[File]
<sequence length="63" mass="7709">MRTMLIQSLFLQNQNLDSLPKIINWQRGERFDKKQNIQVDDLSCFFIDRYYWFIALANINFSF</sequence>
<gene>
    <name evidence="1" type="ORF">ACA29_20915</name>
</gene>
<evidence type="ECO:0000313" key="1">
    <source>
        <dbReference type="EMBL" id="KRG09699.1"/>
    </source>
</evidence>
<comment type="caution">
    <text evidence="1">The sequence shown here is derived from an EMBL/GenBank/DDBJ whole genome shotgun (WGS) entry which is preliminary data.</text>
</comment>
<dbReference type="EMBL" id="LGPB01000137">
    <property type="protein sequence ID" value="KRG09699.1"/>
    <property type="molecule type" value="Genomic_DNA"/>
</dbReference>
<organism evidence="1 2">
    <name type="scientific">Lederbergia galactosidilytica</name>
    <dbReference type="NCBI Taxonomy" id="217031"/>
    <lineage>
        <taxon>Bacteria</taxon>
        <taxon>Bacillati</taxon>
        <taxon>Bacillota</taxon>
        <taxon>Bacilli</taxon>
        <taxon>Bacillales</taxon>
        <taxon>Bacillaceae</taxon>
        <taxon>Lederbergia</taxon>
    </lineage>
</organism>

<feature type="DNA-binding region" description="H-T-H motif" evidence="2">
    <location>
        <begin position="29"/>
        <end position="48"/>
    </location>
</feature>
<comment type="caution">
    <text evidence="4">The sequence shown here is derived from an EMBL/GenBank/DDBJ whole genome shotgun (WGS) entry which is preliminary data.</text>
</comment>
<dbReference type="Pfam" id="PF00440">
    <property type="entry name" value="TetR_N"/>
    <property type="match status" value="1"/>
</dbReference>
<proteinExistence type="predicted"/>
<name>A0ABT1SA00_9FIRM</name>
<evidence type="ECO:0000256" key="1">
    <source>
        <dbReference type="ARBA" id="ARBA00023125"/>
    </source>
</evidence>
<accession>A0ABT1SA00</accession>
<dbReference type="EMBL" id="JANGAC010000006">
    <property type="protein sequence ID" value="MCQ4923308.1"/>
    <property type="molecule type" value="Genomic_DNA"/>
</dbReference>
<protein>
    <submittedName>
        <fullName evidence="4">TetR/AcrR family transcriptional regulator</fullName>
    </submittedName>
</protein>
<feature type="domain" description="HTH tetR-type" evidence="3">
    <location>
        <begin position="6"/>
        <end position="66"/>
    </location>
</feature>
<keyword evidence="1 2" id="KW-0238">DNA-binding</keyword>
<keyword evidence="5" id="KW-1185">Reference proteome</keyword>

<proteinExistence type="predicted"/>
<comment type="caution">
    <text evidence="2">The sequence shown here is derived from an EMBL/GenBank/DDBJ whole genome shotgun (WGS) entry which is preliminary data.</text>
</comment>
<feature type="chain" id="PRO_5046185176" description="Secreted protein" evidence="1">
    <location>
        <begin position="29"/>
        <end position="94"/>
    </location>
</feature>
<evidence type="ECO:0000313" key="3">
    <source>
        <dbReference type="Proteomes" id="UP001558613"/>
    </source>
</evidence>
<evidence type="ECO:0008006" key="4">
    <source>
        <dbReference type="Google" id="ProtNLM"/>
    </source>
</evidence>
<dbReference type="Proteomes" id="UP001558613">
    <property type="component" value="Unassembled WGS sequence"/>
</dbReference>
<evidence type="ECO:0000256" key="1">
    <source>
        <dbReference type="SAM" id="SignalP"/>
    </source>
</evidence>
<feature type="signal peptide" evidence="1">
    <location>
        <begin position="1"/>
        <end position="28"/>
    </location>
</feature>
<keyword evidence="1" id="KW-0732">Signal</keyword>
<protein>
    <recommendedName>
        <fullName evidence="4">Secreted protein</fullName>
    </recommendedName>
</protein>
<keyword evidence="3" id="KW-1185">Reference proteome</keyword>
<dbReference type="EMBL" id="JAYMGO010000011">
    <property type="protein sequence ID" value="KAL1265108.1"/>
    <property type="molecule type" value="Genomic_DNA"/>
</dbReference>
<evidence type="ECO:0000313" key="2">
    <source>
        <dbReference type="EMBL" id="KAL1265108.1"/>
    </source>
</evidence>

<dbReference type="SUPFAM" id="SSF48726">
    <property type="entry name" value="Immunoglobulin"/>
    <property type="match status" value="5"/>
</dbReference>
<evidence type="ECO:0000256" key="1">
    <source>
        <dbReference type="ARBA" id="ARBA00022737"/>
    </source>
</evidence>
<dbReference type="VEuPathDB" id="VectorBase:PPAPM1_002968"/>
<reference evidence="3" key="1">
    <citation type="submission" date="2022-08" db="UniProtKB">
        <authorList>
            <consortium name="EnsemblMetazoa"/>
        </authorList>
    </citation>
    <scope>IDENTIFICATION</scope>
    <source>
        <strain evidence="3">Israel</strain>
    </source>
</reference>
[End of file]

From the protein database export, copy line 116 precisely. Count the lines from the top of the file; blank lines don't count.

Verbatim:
    </source>